To those of you who participated but missed the mark, I still applaud you. Writing is a frightfully dangerous endeavor. As my son says; “Anything can happen!” The fact that you braved the blank page and started to fill it tells me you’re the courageous sort and I truly believe you’ll finish that story no matter what.

Costs and Rewards – November Round Robin

After that fateful assignment in the sixth grade that spurred me into the writing life, I confess the road has not been easy. Two years later I started writing a fantasy novel based off Dungeons and Dragons characters. My cousins were involved, as well as my brother, and I allowed my mother to read a bit of my work.

I remember the piece because I was particularly proud of how I’d delved into the mindset of a traumatized woman. My life to that point had not been terribly traumatic so it was a stretch of the imagination to get there.

My mother’s response was that if I wrote things like that, people would think I’d experienced something like it.

I didn’t believe her until a year later. Bored with a spelling assignment, I decided to stretch those imaginative muscles again. The assignment was to use specific words in a sentence and I wove a short narrative to entertain myself. This was of a darker nature, which I blame on my reading pile at the time, and resulted in the teacher sitting down with me and the counselor.

I had to explain that I was just playing with the assignment and hadn’t experienced anything of the sort – I think I had the narrator watch someone fall off a cliff, but can’t quite remember – and that all was well. The teacher and counselor both seemed uneasy but satisfied by my answers, and it was then that I realized how different I was.

Sadly, I was not self-aware at the time, but I have come to understand that the main difference between myself and the majority of the world, is that I don’t just see people for who they are. I see them for their potential, both good and bad. And while that serves me well as a writer, it has often brought about complications in my personal life.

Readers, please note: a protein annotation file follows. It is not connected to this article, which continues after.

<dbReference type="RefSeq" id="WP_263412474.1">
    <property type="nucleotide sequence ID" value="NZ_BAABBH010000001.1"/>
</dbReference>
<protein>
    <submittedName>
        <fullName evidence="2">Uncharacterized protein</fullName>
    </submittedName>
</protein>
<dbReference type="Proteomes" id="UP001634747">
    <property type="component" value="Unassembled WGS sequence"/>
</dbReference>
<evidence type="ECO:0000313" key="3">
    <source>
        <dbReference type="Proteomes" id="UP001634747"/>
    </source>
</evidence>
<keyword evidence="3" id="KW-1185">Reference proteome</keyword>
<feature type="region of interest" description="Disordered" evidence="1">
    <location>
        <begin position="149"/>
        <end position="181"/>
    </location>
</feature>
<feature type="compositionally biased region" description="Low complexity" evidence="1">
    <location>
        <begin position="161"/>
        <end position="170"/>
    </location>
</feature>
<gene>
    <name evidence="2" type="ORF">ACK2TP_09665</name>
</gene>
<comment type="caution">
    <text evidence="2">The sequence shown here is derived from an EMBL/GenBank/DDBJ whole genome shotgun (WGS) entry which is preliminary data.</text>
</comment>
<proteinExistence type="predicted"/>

Because while I see the potential for bad, I strive to help them reach the good, often at great cost to myself.

Not so in my writing. There I explore how bad things can get, and willfully cross the threshold with my characters until there is no turning back .

The rewards of writing far outweigh the cost for me. They are much the same as the rewards from reading in that I am able to visit new worlds and cultures, experience jobs I would otherwise never encounter, and touch on that deep vein of humanity that courses through us all. The difference being that as a writer, I am submerged within the storytelling, privy to all the character backstories and world building that is only shallowly represented in the completed work.

This is my happy place, where I exist in tandem with the stories I tell. And if I’m a bit daydreamy to friends and family, I am comforted that they love me in spite of it. Or, in the case of my husband, they love me because of it. In this I count myself the luckiest woman in the world.

See the costs and rewards for my fellow authors in this month’s Round Robin discussion.

Skye Taylor http://www.skye-writer.com/blogging_by_the_sea
Judith Copek http://lynx-sis.blogspot.com/
Beverley Bateman http://beverleybateman.blogspot.ca/
A.J. Maguire  https://ajmaguire.wordpress.com/ (YOU ARE HERE)
Fiona McGier http://www.fionamcgier.com/
Dr. Bob Rich https://wp.me/p3Xihq-1qD
Connie Vines http://mizging.blogspot.com/
Diane Bator http://dbator.blogspot.ca/
Victoria Chatham http://www.victoriachatham.com
Rhobin L Courtright http://www.rhobinleecourtright.com

WE Master Class – What’s the Point of This Anyway?

For those just joining me, I started going through the Writing Excuses Master Class several weeks ago. I haven’t posted every entry of homework and the like, so this week’s post jumps forward into story structure. I’ve done this because, well, who wants to see every bit of someone else’s homework? And because I would rather point emphatically to the Writing Excuses Podcast and encourage authors to go try this for themselves.

That being said, let’s jump in.

The first episode regarding story structure is a bit of a mesh between what I want to call theme and fuel. Theme defined as the overall purpose of the novel, and fuel being defined as the way in which you encourage readers to keep reading the book.

I say this because much of the conversation questions what the book is about and what the author is aiming for, which would be the theme. Now, having done this writing thing for a while, I can admit that when I deliberately hunt for a theme at the beginning of the writing process, I constantly fall short. Maybe it’s the discovery writer in me, but I have to get the rough draft down first and then I can spot the major themes of the novel.

Something that I took away from the class, and that I will be using in my current editing project, is asking what answers the reader will be looking for in the next chapter. Doing this deliberately, chapter by chapter, is sure to have an effect on the novel as a whole and I am excited to put it into action.

The assignment from this particular episode is rather involved and required that I go out and choose a favored book/movie/show and reverse engineer the plot structure, paying close attention to questions asked and answered and any subplots that ran throughout. I did do this, but I am not going to share it here because… Yeah. Who wants to read my homework?